Spring Break: Kinsale, Republic of Ireland

12 April 2010 | 1 Comment

Kinsale (Cheann t-Sáile)

At the suggestion of the nice old lady on the Burren/Cliffs tour, Erin and I decided to go to Kinsale. It was Erin's birthday, so it was nice to get out of Cork for one final Irish getaway. Before we left, I quickly printed my boarding pass for the next day, when I would be flying to the Netherlands. Kinsale was a 40-minute ride from Cork, to the south. The weather could not have been any better: cloudless and in the 70s (degrees Fahrenheit) all day. (Looking back at my pictures of Kinsale, I cannot spot one cloud in any of them.) Since it was a Sunday, the visitor centre and the majority of shops and restaurants were closed, but we decided to walk outside first anyway.
James Fort, Kinsale, Ireland

James Fort, Kinsale, Ireland

James Fort, Kinsale, Ireland

James Fort, Kinsale, Ireland

After surveying a map, we decided to walk to one of the two forts in Kinsale: James Fort (Dún Rí Sheamuis). The other one was Charles Fort. James Fort is on a peninsula that juts out in the River Bandon as it bends out into the Celtic Sea. The walk was long, partly because there was only one visible, quite a ways down the river, but the nice weather made it enjoyable. The peninsula and surrounding land was GREEN. This was Ireland. At least the Ireland I always imagined before actually going there. (Be sure to watch my brief video of the noontime bells chiming in Kinsale while I was standing on the James Fort peninsula.) We spent a good while soaking up the experience before heading back down the peninsula, first stopping at the beach side of the spit of land. We stepped into the water and watched a rowing team exercise on the sand. We headed back into town for lunch. Salvi's Den offered cheap all-day breakfasts, so I had a full Irish breakfast. It was like the full English breakfast, but with chips (fries) and black pudding. I had had black pudding in Belfast, and I actually like it, even though it disgusts a lot of Americans when you describe what it is.
James Fort peninsula and the River Bandon going out to the Celtic Sea

James Fort peninsula and the River Bandon going out to the Celtic Sea

Horse pasture in Kinsale

Horse pasture in Kinsale

I bought my first souvenir in Ireland at Boland's: a silver ornament for my mom to put on the Christmas tree. My mom loves Christmas ornaments. I couldn't carry much, but the small green box was perfect for sticking in my backpack till I got back to York. (I had already given Mary my souvenirs from Italy to take back to England.)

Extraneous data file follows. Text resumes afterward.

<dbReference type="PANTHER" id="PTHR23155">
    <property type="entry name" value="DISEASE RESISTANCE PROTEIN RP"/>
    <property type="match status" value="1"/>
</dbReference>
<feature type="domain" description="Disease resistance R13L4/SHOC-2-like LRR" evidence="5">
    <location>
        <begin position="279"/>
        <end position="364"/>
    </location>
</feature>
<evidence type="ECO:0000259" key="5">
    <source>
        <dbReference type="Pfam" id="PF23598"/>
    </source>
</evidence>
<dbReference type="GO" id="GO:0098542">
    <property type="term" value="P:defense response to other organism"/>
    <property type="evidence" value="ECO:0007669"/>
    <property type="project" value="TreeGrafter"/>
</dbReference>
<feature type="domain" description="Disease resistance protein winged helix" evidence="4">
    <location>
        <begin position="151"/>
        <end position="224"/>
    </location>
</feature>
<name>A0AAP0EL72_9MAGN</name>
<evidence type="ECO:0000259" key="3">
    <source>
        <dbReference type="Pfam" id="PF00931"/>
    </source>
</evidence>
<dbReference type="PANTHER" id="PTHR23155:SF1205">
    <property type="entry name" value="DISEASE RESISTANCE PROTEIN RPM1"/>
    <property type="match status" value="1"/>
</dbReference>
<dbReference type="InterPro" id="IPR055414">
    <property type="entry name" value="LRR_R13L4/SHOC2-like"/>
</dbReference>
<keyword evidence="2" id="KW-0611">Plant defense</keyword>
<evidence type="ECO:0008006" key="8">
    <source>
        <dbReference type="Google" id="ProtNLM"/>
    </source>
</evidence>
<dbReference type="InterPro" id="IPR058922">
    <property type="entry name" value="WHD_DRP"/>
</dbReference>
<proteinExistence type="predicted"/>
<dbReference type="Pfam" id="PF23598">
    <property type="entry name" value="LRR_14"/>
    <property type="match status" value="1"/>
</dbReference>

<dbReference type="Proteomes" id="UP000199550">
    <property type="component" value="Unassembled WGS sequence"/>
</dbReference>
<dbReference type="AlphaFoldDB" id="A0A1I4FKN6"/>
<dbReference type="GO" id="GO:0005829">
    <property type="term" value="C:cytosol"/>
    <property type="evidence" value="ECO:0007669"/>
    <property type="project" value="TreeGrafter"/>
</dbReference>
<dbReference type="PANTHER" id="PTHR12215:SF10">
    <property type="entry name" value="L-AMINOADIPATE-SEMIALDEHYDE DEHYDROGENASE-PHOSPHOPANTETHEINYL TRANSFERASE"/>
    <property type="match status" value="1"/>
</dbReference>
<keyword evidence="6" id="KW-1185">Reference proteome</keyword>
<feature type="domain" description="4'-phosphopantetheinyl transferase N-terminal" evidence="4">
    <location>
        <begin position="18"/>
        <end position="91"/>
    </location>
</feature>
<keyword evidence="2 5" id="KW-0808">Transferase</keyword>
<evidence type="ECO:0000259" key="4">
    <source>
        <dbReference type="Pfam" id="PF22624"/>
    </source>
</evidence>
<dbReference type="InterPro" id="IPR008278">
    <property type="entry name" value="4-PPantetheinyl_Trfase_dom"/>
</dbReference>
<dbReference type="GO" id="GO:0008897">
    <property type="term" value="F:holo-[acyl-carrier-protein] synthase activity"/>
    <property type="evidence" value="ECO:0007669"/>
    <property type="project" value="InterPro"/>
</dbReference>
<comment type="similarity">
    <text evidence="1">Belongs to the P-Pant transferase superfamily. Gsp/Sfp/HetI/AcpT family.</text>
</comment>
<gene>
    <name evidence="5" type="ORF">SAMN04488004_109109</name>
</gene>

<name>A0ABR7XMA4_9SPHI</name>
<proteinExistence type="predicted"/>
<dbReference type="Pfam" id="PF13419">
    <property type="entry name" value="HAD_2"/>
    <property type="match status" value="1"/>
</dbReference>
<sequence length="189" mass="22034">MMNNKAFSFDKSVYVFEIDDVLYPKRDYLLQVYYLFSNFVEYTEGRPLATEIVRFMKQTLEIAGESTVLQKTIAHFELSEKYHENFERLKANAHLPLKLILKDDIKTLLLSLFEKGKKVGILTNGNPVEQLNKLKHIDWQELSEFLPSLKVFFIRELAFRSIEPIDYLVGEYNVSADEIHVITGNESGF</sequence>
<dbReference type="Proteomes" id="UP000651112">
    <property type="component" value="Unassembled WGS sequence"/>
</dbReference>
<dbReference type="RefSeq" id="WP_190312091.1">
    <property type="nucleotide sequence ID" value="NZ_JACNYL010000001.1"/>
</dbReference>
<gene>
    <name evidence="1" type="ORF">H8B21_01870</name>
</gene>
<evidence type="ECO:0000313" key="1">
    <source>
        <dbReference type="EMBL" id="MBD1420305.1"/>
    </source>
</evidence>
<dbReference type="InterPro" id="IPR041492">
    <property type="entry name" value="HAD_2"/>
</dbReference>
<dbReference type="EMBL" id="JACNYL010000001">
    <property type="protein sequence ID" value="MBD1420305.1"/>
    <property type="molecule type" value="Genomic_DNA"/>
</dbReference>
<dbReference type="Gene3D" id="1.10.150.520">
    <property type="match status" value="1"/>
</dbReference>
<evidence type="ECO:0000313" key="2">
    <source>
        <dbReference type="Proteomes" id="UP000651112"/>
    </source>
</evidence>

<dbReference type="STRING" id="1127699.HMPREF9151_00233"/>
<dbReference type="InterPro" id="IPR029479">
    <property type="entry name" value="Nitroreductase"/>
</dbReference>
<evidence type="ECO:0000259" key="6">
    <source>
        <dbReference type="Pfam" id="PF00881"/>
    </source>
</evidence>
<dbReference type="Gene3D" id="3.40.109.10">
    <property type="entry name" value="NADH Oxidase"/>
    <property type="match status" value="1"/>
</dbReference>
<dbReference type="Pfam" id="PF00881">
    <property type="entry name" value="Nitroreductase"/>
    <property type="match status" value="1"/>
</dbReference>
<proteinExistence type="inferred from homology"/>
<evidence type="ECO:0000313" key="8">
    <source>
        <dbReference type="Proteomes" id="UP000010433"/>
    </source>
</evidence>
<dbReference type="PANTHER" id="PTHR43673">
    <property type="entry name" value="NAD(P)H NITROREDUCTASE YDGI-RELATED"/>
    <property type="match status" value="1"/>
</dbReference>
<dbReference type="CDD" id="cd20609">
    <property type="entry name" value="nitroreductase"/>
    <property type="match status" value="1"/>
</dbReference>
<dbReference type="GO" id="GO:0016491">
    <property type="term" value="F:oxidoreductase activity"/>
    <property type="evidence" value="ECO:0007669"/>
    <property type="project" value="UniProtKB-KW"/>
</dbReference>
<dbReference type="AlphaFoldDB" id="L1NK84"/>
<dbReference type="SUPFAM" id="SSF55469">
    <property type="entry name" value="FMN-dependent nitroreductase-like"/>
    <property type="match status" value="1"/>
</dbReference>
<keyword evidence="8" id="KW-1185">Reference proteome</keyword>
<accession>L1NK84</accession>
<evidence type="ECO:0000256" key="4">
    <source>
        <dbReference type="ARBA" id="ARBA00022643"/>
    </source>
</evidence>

"Neon" violet flowers in Kinsale

"Neon" violet flowers in Kinsale

We celebrated Erin's birthday with ice cream sundaes at a place called, appropriately, Sunday's. It was such a lovely way to end our Irish adventure. I was glad to have Erin along. She was not only a great friend, but she also knew more about Ireland and its history than anyone on our semester abroad. Not to mention, her name is Erin, which means Ireland! ... I got a text from my aunt and uncle in the Netherlands, reminding me that the next day I'd be there, with them, in the Netherlands! I had some pretty great times with Erin, but soon it was time to move on.
Colorful Kinsale and the Milk Market Cafe

Colorful Kinsale and the Milk Market Cafe

We took the bus back into Cork. I spent the night re-packing my backpack. It had gotten quite disorganized as I zig-zagged across Ireland. Erin and I picked up a quick dinner on the MacCurtain Street Lennox's. This was not the same fish and chips Lennox's. This was a fast food joint. We topped off the night with a Guinness each. I went to bed early, knowing I'd be waking up super early to make my flight to Amsterdam. I said goodnight to Erin, knowing that's the last I would see her before we were all back in York in just over a week. Alarm clock set: 2:30 AM.
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